This study demonstrates that treatment with abatacept or adalimumab and background MTX, whether earlier or later in the course of disease, leads to comparable clinical benefits at least up to 5 years' disease duration, irrespective of the criteria used to assess disease activity.

Acknowledgments

The first draft of the manuscript was prepared by academic and industry authors, with professional medical writing and editorial assistance provided by Stacey Reeber, PhD, at Caudex and funded by Bristol-Myers Squibb. The academic authors vouch for the completeness and accuracy of the data and data analyses, and for the fidelity of the study to the protocol.

  • Received November 13, 2015.
  • Revision received February 19, 2016.
  • Accepted March 12, 2016.
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Footnotes

  • Contributors MS, MEW, EM and RF were involved in the conception and design of the study, acquisition of data and analysis and interpretation of data; drafting of the manuscript and revising it critically for important intellectual content; and final approval of the version to be published. GC, YY and RF were involved in the acquisition, analysis and interpretation of data; drafting of the manuscript and revising it critically for important intellectual content; and final approval of the version to be published. MM was involved in the conception and design of the study and interpretation of data; drafting of the manuscript and revising it critically for important intellectual content; and final approval of the version to be published. RV was involved in interpretation of data; drafting of the manuscript and revising it critically for important intellectual content; and final approval of the version to be published.

  • Funding This study was sponsored by Bristol-Myers Squibb.

  • Competing interests MS is a consultant and speaker for Bristol-Myers Squibb and AbbVie. MEW received research grants from and is a consultant for Bristol-Myers Squibb, Crescendo Bioscience, UCB and Amgen; he also received consultancy fees from AbbVie, Lilly, Pfizer and Novartis. RV received clinical research support from Amgen, Amplimmune, Bristol-Myers Squibb, Coherus, Novartis, Pfizer, Sanofi and Sandoz. GC conducts clinical research for, and is a consultant and speaker for Bristol-Myers Squibb, AbbVie, Pfizer, Roche and AstraZeneca. MM is an employee and shareholder of Bristol-Myers Squibb. EM is an investigator for Bristol-Myers Squibb, Sanofi and HGS; he received consultancy fees for UCB and honoraria from Up to Date and Springer Publications. YY is a consultant for Bristol-Myers Squibb and received research support from Bristol-Myers Squibb, Celgene and Genentech. RF is a consultant for and recipient of grants from Bristol-Myers Squibb and AbbVie.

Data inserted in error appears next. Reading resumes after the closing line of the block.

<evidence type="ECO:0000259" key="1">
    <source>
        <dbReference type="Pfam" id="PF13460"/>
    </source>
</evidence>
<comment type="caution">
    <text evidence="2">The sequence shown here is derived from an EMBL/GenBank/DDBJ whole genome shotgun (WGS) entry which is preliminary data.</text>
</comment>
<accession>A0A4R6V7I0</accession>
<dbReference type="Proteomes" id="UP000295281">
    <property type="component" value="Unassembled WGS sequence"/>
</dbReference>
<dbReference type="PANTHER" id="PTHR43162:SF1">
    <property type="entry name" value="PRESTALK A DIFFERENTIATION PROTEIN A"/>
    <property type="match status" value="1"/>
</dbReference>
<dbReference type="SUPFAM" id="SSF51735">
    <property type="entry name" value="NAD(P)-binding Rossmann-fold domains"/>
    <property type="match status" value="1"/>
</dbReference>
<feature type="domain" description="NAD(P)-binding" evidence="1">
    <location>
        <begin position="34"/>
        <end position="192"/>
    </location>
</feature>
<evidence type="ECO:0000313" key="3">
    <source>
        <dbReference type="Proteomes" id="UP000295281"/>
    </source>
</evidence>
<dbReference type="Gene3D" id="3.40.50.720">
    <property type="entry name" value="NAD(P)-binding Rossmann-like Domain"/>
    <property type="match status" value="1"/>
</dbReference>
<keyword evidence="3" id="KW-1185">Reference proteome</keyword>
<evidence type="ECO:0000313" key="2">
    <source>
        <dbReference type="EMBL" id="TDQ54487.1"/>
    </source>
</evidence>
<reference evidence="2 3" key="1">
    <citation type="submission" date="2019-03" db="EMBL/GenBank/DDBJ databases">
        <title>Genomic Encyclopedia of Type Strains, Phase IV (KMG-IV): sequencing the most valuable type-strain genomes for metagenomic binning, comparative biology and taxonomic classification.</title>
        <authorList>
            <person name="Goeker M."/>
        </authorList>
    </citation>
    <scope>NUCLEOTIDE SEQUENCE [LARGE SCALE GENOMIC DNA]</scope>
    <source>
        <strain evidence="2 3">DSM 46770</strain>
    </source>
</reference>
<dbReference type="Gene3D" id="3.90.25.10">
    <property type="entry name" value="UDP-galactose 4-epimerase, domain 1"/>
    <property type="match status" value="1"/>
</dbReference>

• Ethics approval Schulman IRB: 4445 Lake Forest Drive, Suite 300, Cincinnati, OH 45242 USA (Sharon Nelson, RN, MSN, CNS). Comité de Etica CAICI-CIAP: Rodriguez 1198, Rosario, Santa Fe, S2000QJH Argentina (Hugo D'Alessandro, MD). Comité de Revisión Interna: Avenida de Naciones Unidas 346, Barrio Parque, Velez Sarsfield, Ciudad de Cordoba, X5016KEH Argentina (Adrian Kahn, MD). Comité de Etica Instituto Reumatológico Strusberg: Avenida Emilio Olmos 247, Ciudad de Córdoba, Córdoba, X5000EDC Argentina (Julio Carri, MD). Comité Institucional de Etica en Investigacion de la: Universidad de San Martin de Porres—Clinica Cadamujer, Avenida Alameda del Corregidor #1531, Urbanizacion Los Sirius—La Molina—Lima 12—Peru (Dr Amador Vargas Guerra). ECIC Comité de Etica de CER Investigaciones: Clínicas Vicente López 1441, Quilmes, Buenos Aires, B1878DVB Argentina (Damian Del Percio). Institutional Review Board Services: 372 Hollandview Trail Suite 300, Aurora, Ontario L4G 0A5 Canada (Allan Knight, MD). Comité Independiente de Etica para Ensayos en Farmacologia Clinica, Fundacion de Estudios Farmacologicos y de Medicamentos, J. E. Uriburu 774, 1st floor, Ciudad Autonoma de Buenos Aires, C1027AAP Argentina (Luis M Zieher, MD). BioMedical Research Alliance of New York, LLC (BRANY), 1981 Marcus Ave., Suite 210, Lake Success, NY 11042 USA (Keith Krasinski and Mark Sinnett). Providence Health & Services: 5251 N.E Gilsan St., Building A, 3rd Floor, Portland, OR 97213-2967 USA (Eric Friedman). Partners Human Research Committee: 116 Huntington Ave., Suite 1002, Boston, MA 02116 USA (Rosalyn A Gray). Comité de Etica en Investigación de Centro de Educación Médica e Investigaciones Clínicas, Norberto Quimo (CEMIC), Galvan 4102, 1st floor, Ciudad Autonoma de Buenos Aires, C1431FWO Argentina (Enrique Gadow, MD). Comité de Bioetica del Instituto de Rehabilitacion Psicofisica, Comité de Docencia e Investigacion del Insituto de Rehabilitacion Psicofisica, Echaverria 955, Ciudad Autonoma de Buenos Aires, C1428DQG Argentina (Alberto Rodriguez Velez, MD). Sturdy Memorial Hospital IRB: 211 Park St, P.O. Box 2963, Attleboro, MA 02703-5200 USA (Bernard E Oakley, MD). Western Institutional Review Board, 3535 Seventh Avenue Southwest, Olympia, WA 98502 USA (Theodore D Schultz, JD). Comité Institucional de Etica en Investigación del Hospital María Auxiliadora, Avenida Miguel Iglesias 968, San Juan de Miraflores, Lima, Lima 12 Peru (Dr Justo Alberto Blas Hernández). Los Angeles Biomedical Research Institute at Harbor-UCLA Medical Center, 1124 West Carson St., Torrance, CA 90502-2064 USA (John F Wolf, MD). Comité de Etica Cientifico Servicio de Salud Metropolitano Oriente, Av Salvador 364, Providencia, Santiago Chile (Dr Andrés Stuardo). Comité de Bioética. Red Asistencial Sabogal/Jirón, Colina #1081, Bellavista, Callao 2 Peru (Dr Maria del Rosario Gutierrez Navarro).

  • Provenance and peer review Not commissioned; externally peer reviewed.

  • Data sharing statement No additional data are available.